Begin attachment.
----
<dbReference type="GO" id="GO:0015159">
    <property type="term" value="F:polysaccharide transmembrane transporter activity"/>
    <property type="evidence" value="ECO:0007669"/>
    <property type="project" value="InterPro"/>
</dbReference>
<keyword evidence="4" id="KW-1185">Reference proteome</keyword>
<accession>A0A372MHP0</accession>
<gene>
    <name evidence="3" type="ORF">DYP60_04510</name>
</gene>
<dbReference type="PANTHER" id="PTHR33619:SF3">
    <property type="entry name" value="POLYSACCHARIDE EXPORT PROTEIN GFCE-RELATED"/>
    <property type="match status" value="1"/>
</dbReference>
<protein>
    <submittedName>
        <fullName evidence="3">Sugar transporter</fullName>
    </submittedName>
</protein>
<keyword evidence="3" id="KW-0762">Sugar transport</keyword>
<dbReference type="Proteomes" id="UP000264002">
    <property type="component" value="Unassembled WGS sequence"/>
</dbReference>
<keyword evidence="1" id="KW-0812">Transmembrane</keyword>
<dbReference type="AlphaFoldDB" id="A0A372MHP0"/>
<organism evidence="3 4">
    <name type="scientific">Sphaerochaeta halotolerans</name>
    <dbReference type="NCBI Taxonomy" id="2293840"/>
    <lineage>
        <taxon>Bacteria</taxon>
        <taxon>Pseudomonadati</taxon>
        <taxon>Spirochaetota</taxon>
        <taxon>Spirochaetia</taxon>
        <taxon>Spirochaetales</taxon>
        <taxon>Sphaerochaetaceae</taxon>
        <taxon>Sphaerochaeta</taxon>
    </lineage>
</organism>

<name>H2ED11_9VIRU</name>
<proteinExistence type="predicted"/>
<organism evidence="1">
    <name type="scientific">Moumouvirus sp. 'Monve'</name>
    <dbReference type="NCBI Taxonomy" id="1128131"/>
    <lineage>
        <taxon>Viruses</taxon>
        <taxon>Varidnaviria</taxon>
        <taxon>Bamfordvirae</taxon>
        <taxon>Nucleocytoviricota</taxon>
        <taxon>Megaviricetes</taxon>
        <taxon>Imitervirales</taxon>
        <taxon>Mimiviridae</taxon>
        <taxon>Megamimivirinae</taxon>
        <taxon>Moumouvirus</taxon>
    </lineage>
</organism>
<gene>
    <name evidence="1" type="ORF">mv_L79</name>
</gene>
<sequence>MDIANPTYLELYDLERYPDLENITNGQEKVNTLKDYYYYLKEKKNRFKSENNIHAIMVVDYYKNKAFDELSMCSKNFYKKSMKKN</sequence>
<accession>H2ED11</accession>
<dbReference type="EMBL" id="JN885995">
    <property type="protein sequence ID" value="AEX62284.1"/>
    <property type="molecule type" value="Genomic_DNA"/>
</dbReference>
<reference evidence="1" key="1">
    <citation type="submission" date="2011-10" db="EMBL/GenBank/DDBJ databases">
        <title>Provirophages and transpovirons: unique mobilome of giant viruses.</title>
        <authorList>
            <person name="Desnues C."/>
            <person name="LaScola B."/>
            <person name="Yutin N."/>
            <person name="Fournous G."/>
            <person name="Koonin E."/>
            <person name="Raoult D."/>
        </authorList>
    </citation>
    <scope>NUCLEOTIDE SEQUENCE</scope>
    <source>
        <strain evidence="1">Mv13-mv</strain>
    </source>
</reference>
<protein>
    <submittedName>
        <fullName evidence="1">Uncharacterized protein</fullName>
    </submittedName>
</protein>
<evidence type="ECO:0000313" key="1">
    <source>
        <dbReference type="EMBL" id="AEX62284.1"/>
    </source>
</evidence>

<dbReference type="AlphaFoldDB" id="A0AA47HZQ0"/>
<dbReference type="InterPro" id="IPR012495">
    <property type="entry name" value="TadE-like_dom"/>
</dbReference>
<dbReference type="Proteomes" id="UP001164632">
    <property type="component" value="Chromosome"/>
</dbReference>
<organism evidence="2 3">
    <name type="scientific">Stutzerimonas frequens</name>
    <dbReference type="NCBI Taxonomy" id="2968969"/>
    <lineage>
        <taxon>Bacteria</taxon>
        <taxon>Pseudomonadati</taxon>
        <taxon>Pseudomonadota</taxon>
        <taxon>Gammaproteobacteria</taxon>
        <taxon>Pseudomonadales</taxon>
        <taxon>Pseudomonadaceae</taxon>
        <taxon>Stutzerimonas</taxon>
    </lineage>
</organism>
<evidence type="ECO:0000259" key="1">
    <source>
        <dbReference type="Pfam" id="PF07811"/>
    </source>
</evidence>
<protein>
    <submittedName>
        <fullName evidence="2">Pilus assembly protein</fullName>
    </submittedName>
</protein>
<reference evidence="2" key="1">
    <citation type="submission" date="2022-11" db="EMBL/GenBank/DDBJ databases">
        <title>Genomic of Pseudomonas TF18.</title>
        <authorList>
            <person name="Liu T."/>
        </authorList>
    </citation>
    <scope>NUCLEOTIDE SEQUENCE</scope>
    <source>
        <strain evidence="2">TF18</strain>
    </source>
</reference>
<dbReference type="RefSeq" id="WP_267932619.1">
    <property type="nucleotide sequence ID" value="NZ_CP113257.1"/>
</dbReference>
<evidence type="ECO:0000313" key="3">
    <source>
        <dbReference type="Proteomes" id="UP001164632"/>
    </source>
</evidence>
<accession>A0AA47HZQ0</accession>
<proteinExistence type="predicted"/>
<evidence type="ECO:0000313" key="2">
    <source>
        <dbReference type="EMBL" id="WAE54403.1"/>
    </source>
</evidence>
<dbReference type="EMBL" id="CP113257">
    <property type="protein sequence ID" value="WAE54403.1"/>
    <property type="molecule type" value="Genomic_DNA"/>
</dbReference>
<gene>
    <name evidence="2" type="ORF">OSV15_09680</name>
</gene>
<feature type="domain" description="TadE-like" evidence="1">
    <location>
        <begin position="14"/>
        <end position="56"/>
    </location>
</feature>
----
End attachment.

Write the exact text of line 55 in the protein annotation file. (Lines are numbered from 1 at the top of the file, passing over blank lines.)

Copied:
</organism>